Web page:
The Qualla Boundary (or The Qualla) is territory held as a land trust for the federally recognized Eastern Band of Cherokee Indians, who reside in western North Carolina. The area is part of the Cherokee's historic territory. As a trust, the land is technically not a "reservation" per se, as the land was not "reserved" by the federal government; it was purchased by the tribe in the 1870's and subsequently placed under federal protection. Individuals can buy, own, and sell the land, provided they are enrolled members of the Tribe of the Eastern Band of the Cherokee Indians.
The Qualla Boundary is located at Coordinates: .
The main part of the Qualla Boundary lies in eastern Swain and northern Jackson counties (just south of Great Smoky Mountains National Park). A small portion of the main trust lands extends eastward into Haywood County. The trust lands include many smaller non-contiguous sections to the southwest in Marble, Hiawassee and Hanging Dog areas of Cherokee County, North Carolina and the Snowbird community in Graham County, North Carolina. The total land area of these regions is 213.934 km² (82.6 sq mi), with a 2000 census resident population of 8,092 people.
The indigenous Cherokee, an Iroquoian people, have occupied the area for centuries, having migrated from the Great Lakes area. The Cherokee have long occupied this area, having migrated here centuries before the Europeans arrived. During their colonial expansion west, European settlers sometimes came into conflict with the Cherokee, who had territory extending into present-day Tennessee, Georgia and Alabama. The Cherokee were forcibly removed from much of this area, especially the Black Belt in Georgia and Alabama, under authority of the 1830 Indian Removal Act, and were relocated to Indian Territory in present-day Oklahoma.
The Qualla Boundary was first surveyed in 1876 by M. S. Temple under the auspices of the United States Land Office. These pieces were embodied in a map published as the "Map of the Qualla Indian reserve".
The Qualla Boundary is not a reservation, but rather a "land trust" supervised by the United States Bureau of Indian Affairs. The land is a fragment of the extensive historical homeland of the Cherokee in the region. It was considered part of the Cherokee Nation during the nineteenth century prior to certain treaties and Indian Removal in the 1830s. William Thomas, adopted as a boy by the chief Yonaguska, bought much of the land for use by those Cherokee who remained in North Carolina after removal. Although he had assimilated as a Cherokee, he was white and able to buy land, which the Cherokee could not do. The Cherokee organized and formed a corporation in 1870 to be able to purchase and hold additional lands.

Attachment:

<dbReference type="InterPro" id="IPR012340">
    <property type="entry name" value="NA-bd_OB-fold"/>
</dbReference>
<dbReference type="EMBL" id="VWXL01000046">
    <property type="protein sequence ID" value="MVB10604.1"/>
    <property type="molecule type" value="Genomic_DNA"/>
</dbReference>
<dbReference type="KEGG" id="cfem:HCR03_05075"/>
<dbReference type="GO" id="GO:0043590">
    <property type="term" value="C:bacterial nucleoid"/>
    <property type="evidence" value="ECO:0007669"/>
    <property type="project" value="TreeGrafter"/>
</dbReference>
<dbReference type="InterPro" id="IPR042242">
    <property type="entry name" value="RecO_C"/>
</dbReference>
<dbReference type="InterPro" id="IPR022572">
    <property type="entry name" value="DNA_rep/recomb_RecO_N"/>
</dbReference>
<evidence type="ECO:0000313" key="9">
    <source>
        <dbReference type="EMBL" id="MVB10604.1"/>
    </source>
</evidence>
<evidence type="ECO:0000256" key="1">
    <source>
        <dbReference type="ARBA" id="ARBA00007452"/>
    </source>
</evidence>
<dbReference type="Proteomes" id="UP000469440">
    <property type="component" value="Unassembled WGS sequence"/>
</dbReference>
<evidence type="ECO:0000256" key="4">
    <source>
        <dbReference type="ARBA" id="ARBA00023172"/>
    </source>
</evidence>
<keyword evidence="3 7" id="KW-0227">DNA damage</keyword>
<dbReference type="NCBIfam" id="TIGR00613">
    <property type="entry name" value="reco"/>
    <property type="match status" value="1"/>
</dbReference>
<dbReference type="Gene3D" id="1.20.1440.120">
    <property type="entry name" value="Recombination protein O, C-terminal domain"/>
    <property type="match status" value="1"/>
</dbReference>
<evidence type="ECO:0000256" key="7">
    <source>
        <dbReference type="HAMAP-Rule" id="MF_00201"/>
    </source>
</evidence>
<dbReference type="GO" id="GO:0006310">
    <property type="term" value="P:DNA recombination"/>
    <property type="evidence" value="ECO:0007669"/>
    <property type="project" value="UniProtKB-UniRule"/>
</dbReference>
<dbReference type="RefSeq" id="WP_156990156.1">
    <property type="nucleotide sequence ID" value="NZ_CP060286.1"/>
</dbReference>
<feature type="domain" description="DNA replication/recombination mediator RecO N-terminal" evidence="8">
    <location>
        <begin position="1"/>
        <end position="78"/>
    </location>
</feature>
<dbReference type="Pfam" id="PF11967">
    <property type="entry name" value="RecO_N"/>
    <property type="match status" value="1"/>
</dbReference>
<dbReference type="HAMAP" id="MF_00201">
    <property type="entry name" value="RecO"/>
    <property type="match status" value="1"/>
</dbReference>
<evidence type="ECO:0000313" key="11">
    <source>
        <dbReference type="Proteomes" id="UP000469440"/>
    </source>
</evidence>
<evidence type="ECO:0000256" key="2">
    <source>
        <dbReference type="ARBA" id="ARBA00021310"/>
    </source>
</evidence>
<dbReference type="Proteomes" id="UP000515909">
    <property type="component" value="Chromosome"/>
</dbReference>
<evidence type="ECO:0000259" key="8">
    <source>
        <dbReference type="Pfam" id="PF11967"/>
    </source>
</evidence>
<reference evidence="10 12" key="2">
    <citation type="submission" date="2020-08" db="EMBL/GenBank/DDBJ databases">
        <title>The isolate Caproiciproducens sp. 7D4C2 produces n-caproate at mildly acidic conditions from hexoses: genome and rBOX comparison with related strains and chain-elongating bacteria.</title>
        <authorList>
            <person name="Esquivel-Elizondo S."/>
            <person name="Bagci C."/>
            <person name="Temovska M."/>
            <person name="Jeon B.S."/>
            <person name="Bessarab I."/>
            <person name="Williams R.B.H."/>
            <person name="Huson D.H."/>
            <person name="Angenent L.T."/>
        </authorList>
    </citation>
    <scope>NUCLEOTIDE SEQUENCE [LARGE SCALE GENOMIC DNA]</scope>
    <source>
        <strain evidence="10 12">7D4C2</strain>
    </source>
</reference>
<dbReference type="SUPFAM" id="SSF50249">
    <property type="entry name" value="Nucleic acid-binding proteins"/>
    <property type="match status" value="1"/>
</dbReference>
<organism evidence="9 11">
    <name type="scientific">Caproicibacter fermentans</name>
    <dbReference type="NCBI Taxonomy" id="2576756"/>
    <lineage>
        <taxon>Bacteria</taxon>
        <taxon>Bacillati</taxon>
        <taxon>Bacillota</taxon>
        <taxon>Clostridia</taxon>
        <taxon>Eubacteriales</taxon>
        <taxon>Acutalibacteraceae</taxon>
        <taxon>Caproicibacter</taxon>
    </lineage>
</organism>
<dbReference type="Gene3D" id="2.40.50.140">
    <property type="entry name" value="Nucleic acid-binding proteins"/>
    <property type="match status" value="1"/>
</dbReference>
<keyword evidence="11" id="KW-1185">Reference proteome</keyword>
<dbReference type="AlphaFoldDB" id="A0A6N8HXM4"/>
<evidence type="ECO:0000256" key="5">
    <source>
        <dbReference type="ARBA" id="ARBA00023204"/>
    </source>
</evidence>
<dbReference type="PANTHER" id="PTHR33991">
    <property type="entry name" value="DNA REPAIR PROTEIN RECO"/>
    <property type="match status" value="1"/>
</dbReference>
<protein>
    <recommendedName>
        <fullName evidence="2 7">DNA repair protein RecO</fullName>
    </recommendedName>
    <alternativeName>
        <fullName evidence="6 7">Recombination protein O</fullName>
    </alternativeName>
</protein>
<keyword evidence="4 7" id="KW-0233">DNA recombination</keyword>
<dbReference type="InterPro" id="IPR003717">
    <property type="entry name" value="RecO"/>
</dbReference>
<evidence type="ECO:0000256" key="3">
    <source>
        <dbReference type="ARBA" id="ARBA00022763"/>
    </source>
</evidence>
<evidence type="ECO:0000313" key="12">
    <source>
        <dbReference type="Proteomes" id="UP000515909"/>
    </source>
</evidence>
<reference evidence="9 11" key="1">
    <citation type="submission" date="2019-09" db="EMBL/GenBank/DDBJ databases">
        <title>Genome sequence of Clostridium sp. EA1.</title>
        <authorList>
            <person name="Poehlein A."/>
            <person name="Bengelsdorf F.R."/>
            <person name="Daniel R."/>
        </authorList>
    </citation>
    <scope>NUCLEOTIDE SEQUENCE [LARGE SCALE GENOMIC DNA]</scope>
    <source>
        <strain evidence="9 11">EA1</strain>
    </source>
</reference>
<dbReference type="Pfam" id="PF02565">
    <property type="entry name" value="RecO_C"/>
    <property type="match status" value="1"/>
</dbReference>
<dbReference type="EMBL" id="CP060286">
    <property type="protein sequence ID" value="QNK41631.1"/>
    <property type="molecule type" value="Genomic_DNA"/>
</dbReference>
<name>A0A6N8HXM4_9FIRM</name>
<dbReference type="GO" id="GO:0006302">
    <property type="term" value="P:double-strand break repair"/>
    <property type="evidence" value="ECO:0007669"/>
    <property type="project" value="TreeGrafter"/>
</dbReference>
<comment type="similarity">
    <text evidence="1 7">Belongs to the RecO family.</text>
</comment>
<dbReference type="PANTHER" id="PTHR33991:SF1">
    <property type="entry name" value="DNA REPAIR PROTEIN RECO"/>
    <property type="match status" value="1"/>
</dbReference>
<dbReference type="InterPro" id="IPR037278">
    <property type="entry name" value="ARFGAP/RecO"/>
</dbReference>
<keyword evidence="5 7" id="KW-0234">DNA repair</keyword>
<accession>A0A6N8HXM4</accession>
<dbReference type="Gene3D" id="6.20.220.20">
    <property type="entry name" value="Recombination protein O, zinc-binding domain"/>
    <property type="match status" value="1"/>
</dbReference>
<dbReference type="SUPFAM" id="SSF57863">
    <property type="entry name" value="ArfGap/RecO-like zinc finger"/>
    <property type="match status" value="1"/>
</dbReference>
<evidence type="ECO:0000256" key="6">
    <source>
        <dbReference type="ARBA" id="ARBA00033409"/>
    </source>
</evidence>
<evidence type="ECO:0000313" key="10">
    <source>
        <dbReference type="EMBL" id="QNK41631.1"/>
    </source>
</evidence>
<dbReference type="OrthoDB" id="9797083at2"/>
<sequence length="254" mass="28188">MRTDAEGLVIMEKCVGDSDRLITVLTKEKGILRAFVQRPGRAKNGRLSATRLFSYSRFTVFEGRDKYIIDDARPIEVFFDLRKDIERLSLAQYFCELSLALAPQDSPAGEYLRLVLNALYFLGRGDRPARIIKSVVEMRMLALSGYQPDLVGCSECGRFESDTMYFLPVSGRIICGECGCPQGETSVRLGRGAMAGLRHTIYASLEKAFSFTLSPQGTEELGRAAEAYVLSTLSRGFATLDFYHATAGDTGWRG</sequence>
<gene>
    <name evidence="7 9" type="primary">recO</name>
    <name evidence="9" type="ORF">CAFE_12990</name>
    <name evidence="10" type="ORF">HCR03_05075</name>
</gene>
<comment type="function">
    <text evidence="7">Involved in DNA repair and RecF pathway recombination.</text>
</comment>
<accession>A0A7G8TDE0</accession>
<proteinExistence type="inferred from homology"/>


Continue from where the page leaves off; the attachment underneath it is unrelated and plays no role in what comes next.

The Qualla Boundary was considered a reservation as recently as 1975. A United States Department of Interior sign, entitled "Qualla Indian Reservation", reads:
|“||The Cherokee domain once extended far beyond the distant mountains, but the white man, with broken treaties and fruitless promises, brought trouble to the Indians and caused their banishment to an Oklahoma reservation. A few escaped capture and fled into the Great Smokies, eventually forming the Eastern Band that now lives on the Qualla Reservation in the valley below.||”|
Law and government
The tribal community functions like most municipalities, operating schools, law enforcement and rescues services (police, fire, EMS, and wildlife management), as well as their own hospital and casino. The Tribe has operated a court system since 1987.
Tribal police have exclusive police jurisdiction on Indian lands, though the FBI and other federal agencies also have jurisdiction to handle major federal offenses. NC State Troopers, motor vehicle inspectors, wildlife officers, state alcohol agents, SBI agents, and other state peace officers assigned to counties that overlap with the Qualla Boundary can be called to assist tribal law enforcement officers, and can be commissioned as "special officers" of the Department of Interior to assist in investigations. Non tribal members charged with a crime are referred to local county courts.
Representation in media
- History & Culture, Eastern Band of Cherokee (retrieved 15 APril, 2015)
- Qualla Boundary, NCPedia.org (retrieved 15 April, 2015)
- Map of the Qualla Indian Reserve (Boundary) N.C. :: North Carolina Maps
- Eastern Cherokee Reservation, North Carolina United States Census Bureau
- Indians, Eastern Band of Cherokees of North Carolina, by Thomas Donaldson, 1892, 11th Census of the United States, Robert P. Porter, Superintendent, US Printing Office, Washington, D.C. Published online at Eastern Band of Cherokees of North Carolina. Retrieved on 2009-01-08
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